Catholic Conference of Ohio
Tuesday, October 24, 2017

Care for Creation - Catholic Conference of Ohio

Call to Care for God's Creation

The Catholic Bishops of Ohio invite you to study the issues related to the stewardship of God’s creation. Care for the environment is a fundamental principle within Catholic Social Teaching. We applaud efforts already underway in many Catholic homes and institutions that help conserve energy, protect the environment, and advance a greater understanding of faithful stewardship. We hope that Catholic families and institutions around the state will continue in such efforts.

Environmental issues and concerns are increasingly at the forefront of public debate. For example, news concerning hydraulic fracturing is an almost daily occurrence in some parts of Ohio. While these issues are often complex, certain ethical principles apply. Stewardship, prudence, care for the poor, and promotion of the common good are but a few. Public advocacy promoting such principles of environmental justice is a worthy and needed action.

Our church teachings regarding environmental stewardship are rich and challenging. Pope Benedict XVI, in his 2010 World Day of Peace message entitled If you Want to Cultivate Peace, Protect Creation, urged us to renew and strengthen “that covenant between human beings and the environment, which should mirror the creative love of God, from whom we come and towards whom we are journeying” (no. 1). This web resource provides timely information to help us in this task. It links to Catholic teachings and offers resources helpful for individuals, families, parishes, schools and other institutions.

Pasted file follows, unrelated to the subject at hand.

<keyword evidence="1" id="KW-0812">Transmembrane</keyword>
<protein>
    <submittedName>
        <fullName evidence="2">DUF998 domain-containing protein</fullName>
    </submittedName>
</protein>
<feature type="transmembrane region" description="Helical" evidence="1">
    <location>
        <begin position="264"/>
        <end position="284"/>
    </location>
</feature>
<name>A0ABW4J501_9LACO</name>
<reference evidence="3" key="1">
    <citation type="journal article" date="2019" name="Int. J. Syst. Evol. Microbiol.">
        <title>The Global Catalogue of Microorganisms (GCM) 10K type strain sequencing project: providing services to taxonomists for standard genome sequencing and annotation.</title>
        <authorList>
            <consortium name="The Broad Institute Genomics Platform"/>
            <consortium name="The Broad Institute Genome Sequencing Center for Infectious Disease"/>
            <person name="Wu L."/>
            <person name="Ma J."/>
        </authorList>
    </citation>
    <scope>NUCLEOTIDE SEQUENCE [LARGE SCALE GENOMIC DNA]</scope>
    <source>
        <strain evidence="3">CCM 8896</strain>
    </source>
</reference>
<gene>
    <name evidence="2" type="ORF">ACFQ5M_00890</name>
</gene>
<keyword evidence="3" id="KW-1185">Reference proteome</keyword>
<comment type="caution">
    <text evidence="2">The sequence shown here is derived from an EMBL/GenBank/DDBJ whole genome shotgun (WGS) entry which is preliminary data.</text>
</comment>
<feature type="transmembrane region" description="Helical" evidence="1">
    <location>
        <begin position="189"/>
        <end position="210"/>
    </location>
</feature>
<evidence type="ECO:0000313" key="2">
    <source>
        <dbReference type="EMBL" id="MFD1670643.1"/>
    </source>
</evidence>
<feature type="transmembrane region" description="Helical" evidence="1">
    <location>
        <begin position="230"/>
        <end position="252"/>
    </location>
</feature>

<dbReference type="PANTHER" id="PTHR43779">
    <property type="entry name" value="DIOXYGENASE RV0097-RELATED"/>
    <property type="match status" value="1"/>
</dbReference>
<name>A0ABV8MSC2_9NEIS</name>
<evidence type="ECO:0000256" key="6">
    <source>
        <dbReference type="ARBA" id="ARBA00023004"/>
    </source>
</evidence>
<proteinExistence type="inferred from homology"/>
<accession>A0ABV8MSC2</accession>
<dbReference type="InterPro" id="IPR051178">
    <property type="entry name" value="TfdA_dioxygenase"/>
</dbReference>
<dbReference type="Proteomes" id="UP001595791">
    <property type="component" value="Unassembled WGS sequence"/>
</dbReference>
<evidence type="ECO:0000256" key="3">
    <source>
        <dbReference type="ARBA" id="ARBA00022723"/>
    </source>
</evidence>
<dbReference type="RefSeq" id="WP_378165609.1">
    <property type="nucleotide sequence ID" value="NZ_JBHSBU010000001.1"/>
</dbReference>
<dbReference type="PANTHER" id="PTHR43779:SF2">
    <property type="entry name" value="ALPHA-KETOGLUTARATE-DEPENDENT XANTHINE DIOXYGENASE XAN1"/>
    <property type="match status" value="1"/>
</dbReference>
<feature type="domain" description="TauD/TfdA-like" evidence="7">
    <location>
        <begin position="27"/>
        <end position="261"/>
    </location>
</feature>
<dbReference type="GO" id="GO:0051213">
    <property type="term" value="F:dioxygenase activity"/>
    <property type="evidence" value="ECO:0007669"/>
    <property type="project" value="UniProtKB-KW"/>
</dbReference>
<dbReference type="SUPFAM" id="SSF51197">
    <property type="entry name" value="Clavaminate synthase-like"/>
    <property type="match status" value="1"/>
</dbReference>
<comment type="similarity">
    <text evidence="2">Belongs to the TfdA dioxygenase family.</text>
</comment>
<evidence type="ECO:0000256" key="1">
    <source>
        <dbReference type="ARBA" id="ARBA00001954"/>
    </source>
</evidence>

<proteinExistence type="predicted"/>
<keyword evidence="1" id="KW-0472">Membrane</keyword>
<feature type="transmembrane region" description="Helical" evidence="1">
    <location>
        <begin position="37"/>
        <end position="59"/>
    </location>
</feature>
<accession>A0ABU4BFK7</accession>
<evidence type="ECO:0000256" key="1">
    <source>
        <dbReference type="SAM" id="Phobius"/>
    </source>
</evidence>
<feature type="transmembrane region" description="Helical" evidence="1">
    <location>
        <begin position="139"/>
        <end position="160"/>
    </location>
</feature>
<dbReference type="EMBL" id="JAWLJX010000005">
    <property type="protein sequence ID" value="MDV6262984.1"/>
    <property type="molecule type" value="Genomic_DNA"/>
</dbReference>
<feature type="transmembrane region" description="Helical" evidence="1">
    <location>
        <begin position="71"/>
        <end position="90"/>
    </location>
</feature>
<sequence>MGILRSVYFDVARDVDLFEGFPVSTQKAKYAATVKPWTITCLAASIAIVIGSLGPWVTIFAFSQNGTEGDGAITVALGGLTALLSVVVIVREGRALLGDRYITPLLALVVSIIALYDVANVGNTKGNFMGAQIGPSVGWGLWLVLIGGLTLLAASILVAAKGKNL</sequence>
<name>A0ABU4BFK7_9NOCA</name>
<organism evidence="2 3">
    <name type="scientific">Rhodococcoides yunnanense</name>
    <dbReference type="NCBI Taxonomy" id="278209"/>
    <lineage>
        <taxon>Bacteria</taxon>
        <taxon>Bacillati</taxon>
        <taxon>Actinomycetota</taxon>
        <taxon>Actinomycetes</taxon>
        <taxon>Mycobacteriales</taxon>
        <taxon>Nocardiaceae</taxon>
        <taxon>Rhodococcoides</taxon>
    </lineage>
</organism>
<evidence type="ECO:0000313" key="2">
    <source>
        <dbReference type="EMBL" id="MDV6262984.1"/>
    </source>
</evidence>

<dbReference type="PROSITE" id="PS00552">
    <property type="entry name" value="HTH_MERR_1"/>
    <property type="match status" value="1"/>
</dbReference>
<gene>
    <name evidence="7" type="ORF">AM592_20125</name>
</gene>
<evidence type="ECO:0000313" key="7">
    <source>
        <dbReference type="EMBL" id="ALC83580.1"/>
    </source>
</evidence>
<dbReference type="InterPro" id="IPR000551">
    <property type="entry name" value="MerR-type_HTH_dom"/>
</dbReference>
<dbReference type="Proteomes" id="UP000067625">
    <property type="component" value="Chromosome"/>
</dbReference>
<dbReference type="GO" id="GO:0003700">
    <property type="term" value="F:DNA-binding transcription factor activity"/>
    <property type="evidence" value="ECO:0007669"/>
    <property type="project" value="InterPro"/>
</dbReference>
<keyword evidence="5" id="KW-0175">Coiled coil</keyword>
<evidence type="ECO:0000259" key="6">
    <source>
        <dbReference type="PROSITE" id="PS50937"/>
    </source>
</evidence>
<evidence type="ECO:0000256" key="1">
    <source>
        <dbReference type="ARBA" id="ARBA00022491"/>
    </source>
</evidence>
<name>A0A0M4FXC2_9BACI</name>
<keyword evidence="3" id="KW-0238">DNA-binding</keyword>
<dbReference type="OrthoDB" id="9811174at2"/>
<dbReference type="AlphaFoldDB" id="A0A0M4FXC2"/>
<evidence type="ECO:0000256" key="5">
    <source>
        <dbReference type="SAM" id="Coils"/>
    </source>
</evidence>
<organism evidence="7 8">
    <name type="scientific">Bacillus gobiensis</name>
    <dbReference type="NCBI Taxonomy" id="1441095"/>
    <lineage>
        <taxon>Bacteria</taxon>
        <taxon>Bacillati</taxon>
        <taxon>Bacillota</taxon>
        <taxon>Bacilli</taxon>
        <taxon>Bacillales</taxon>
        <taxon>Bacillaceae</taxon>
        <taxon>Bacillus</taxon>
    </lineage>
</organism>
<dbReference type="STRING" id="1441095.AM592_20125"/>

As you examine these many resources, we encourage you to prayerfully reflect upon the following questions:

  1. How are we to fulfill God's call to be stewards of creation in an age when we may have the capacity to alter that creation significantly, and perhaps irrevocably?
  2. How can we as a "family of nations" exercise stewardship in a way that respects and protects the integrity of God's creation and provides for the common good, as well as for economic and social progress based on justice?
  3. What steps will I take to better promote and live out care for God’s creation?

May God bless us in this journey of justice.

Catholic Bishops of Ohio

Read Entire Statement


 

Shorter Versions of How Global Warming Works

Social Teachings

  • Papal Statements related to the Environment
  • Compendium of the Social Doctrine of the Church...Chapter Ten: Safeguarding the Environment
  • Catechism of the Catholic Church...The Ten Commandments: Article 7: The Seventh Commandment
  • United States Conference of Catholic Bishop Statements (USCCB) related to the Environment
  • Catholic Bishops of Ohio Statements related to the Environment

View Social Teachings

School Resources

  • Catholic Climate Covenant
  • National Catholic Rural Life Study Guides on Climate Change, Food and Justice
  • Catholic Health Association Resources on the Environment
  • Catholic Relief Services Lesson Plans on Care for Creation
  • Catholic Youth Care for Creation Program, National Federation for Catholic Youth Ministry